Head For The Hills ‘Say Your Mind’

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Head For The Hills
Say Your Mind

Over their 15-year career, Head for The Hills has developed a vastly wider palette of sonic textures. Dorm room jam sessions have turned into a decade-plus on the road — from humble coffee shops to theaters, festivals, roadhouses and clubs all across the country. Over time those sounds and influences have crept more and more into the bluegrass beginnings of the band, morphing into the seasoned eclecticism of Say Your Mind.

The EP’s first two tracks, in fact, are an expected continuation of that arc — tight bluegrass-based tracks that have been accented with drums and pedal steel.

But Say Your Mind’s third song “I am the Problem” takes the group’s foundational sound and flips it on its end. Midway through the song, Joe Lessard launches into a crescendoing smooth rap that is an incredibly exciting juxtaposition to their earlier catalog. The rap stops before heading back into the song’s chorus which echoes a heightened awareness in the current era. “I am the problem, you are the cure/If this is progress, I ain’t so sure/Take my seat at the table, take my foot out the door/My taking advantage has taken its toll/I took you for granted and I just can’t take anymore.”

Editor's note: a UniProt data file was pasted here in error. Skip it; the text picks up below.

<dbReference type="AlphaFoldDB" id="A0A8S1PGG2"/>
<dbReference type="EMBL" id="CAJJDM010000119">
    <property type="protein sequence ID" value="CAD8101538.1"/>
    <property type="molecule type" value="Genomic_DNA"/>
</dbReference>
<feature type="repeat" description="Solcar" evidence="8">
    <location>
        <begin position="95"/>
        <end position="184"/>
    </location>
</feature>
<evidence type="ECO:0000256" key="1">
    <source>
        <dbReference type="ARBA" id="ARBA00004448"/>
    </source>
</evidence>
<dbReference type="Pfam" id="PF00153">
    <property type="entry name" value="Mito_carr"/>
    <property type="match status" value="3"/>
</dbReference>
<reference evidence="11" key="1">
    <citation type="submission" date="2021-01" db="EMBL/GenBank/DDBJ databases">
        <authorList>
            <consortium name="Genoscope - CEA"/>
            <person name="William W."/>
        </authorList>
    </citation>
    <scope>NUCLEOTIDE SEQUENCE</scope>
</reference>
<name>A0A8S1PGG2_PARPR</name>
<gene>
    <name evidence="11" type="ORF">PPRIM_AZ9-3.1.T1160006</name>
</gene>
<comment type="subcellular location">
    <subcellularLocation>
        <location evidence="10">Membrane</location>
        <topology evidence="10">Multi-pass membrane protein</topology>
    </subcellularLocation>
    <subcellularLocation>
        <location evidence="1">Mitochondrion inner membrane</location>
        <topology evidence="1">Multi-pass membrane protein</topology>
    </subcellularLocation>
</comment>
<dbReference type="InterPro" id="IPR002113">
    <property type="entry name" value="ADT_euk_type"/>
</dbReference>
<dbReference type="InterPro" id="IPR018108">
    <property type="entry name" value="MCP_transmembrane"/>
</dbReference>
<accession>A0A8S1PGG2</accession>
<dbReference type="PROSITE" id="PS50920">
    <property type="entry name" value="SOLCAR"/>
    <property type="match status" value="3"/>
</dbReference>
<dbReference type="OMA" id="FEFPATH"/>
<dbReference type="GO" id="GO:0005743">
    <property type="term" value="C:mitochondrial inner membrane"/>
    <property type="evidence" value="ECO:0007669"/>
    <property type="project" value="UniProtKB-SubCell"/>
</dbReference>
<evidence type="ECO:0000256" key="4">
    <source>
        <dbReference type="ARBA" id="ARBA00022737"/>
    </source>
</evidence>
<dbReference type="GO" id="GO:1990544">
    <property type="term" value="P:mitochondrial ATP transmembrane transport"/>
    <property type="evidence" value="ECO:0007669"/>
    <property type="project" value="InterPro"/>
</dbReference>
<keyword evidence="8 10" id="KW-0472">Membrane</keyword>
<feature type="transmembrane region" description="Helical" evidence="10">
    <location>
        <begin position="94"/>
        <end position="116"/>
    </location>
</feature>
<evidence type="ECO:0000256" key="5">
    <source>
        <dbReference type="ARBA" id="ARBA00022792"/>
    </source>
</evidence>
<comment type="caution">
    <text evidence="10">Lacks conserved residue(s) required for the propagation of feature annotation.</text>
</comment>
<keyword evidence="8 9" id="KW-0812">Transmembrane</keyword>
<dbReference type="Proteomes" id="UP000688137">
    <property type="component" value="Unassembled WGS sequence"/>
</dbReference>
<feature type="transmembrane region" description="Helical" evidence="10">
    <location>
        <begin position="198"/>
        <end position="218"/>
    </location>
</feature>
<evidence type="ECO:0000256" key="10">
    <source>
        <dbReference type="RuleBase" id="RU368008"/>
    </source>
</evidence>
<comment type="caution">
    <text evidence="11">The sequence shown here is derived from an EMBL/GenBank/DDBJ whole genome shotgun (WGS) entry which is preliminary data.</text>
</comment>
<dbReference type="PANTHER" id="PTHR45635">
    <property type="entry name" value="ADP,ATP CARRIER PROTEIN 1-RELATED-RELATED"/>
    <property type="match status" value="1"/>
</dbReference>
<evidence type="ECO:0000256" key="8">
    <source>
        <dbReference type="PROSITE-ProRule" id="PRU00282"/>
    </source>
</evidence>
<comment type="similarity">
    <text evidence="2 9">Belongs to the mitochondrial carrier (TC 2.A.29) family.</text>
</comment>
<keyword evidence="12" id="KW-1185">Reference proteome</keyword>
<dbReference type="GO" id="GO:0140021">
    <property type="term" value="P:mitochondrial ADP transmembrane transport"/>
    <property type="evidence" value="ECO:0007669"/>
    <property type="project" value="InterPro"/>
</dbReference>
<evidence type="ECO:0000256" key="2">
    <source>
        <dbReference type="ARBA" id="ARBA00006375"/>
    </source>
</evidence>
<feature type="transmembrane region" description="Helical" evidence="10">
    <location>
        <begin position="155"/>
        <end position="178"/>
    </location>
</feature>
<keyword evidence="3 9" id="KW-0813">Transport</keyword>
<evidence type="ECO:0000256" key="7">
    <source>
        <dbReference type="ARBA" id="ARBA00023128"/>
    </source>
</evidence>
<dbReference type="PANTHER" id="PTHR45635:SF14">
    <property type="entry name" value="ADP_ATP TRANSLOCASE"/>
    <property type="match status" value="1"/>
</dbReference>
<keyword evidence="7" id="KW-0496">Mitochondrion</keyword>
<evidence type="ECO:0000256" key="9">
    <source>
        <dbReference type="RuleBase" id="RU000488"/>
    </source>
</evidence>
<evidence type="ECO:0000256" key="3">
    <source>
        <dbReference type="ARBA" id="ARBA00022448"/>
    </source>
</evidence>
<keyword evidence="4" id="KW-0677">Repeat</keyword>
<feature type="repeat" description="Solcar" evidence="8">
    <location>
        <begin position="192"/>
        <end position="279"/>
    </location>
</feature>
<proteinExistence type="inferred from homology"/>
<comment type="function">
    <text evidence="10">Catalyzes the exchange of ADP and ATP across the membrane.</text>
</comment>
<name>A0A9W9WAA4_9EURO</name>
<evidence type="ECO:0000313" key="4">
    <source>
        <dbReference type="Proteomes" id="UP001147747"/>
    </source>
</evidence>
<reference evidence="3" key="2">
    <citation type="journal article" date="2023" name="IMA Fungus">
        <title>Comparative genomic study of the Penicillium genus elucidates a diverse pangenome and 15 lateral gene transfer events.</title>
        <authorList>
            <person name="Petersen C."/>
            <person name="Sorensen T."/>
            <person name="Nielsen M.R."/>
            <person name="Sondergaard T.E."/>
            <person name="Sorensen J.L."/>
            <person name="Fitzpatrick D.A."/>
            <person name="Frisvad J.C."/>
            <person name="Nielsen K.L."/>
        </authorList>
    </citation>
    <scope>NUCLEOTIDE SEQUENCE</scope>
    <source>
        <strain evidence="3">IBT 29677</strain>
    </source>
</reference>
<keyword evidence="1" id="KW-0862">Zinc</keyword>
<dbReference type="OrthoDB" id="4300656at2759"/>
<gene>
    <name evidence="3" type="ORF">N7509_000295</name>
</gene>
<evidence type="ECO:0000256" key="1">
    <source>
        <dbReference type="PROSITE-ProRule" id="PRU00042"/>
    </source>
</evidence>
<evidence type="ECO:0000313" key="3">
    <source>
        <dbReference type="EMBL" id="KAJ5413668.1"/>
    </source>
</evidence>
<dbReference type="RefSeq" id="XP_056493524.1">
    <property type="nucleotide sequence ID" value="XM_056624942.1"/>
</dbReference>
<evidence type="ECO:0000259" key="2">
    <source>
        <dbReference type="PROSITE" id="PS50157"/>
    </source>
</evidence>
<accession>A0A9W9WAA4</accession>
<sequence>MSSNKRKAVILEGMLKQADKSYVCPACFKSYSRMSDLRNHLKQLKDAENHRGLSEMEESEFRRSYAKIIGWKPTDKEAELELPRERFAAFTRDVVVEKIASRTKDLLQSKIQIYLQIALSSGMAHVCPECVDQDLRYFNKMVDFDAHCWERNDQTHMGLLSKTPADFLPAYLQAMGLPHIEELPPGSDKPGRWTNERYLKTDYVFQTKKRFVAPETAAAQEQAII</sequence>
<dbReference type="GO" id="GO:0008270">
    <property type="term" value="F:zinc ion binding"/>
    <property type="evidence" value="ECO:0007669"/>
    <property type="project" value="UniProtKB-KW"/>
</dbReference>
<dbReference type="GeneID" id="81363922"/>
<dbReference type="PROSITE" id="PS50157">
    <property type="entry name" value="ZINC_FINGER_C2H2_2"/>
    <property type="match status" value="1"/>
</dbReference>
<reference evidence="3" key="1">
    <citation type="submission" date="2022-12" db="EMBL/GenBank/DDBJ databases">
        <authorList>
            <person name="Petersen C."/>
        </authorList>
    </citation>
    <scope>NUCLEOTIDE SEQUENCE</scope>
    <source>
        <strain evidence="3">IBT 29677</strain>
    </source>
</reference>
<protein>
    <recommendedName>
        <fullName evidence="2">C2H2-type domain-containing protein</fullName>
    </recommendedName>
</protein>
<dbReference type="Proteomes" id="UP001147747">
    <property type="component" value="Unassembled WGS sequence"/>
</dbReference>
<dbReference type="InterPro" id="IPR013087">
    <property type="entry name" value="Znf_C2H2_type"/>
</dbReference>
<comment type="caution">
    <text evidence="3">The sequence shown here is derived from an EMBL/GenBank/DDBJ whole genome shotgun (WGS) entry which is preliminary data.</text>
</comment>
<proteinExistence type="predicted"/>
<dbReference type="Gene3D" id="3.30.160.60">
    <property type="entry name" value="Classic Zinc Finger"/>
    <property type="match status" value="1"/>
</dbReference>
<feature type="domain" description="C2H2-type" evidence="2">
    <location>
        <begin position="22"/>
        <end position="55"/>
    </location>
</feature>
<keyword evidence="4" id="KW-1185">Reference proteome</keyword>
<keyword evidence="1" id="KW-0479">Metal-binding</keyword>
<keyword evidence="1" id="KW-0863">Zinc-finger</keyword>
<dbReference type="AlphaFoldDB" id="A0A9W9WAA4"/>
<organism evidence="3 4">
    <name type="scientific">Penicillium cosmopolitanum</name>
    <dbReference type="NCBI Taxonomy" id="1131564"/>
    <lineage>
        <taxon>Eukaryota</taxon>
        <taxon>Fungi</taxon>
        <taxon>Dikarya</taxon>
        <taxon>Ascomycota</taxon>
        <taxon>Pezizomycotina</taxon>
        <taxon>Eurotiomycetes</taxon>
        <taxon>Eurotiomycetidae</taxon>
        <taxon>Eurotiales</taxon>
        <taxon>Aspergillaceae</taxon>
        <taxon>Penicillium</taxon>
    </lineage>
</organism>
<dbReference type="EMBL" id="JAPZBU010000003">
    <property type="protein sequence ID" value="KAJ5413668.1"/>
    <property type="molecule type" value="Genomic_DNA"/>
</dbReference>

The group said Say Your Mind’s material reflects both the turbulent social rhythms of our current era and more timeless moments of joy, growth, and change — think #MeToo, the current body politic and inequality, but also relationships, fatherhood and growing up.

The trio added a huge crew of guest musicians to help them develop this new sound. From Kim Dawson’s [Matador! Soul Sounds, Pimps of Joytime] soaring soul vocals at the end of “I am The Problem” to the percussion added throughout the EP by Elephant Revival’s Darren Garvey to the ample horn section arranged by Paul Maley,  Say Your Mind seems as much a community art project as it does one band’s recording.

The EP closes with “Can’t Stay This Way For Long,” a funky, soulful shuffle which features copious horns and seems to sign off with a declaration that despite 15 years together, when it comes to genre-bending, Head for The Hills is just starting to experiment with the boundaries they can push, and how far they can flex them.

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